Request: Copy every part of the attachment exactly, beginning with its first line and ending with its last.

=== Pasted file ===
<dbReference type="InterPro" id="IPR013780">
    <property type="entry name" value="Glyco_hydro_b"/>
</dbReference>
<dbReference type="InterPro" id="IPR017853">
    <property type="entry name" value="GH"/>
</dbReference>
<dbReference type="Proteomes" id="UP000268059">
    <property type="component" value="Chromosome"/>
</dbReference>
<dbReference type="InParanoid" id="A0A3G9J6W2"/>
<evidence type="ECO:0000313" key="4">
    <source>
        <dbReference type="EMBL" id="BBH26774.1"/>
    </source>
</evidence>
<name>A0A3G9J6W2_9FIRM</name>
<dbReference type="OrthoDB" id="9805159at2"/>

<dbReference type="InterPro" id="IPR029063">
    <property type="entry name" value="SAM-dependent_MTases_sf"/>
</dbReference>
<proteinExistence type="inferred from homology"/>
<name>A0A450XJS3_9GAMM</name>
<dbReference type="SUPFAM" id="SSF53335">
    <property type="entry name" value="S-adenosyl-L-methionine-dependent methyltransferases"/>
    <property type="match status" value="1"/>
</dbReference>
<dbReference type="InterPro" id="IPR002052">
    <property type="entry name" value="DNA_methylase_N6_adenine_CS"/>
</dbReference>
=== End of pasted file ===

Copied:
<dbReference type="InterPro" id="IPR013780">
    <property type="entry name" value="Glyco_hydro_b"/>
</dbReference>
<dbReference type="InterPro" id="IPR017853">
    <property type="entry name" value="GH"/>
</dbReference>
<dbReference type="Proteomes" id="UP000268059">
    <property type="component" value="Chromosome"/>
</dbReference>
<dbReference type="InParanoid" id="A0A3G9J6W2"/>
<evidence type="ECO:0000313" key="4">
    <source>
        <dbReference type="EMBL" id="BBH26774.1"/>
    </source>
</evidence>
<name>A0A3G9J6W2_9FIRM</name>
<dbReference type="OrthoDB" id="9805159at2"/>

<dbReference type="InterPro" id="IPR029063">
    <property type="entry name" value="SAM-dependent_MTases_sf"/>
</dbReference>
<proteinExistence type="inferred from homology"/>
<name>A0A450XJS3_9GAMM</name>
<dbReference type="SUPFAM" id="SSF53335">
    <property type="entry name" value="S-adenosyl-L-methionine-dependent methyltransferases"/>
    <property type="match status" value="1"/>
</dbReference>
<dbReference type="InterPro" id="IPR002052">
    <property type="entry name" value="DNA_methylase_N6_adenine_CS"/>
</dbReference>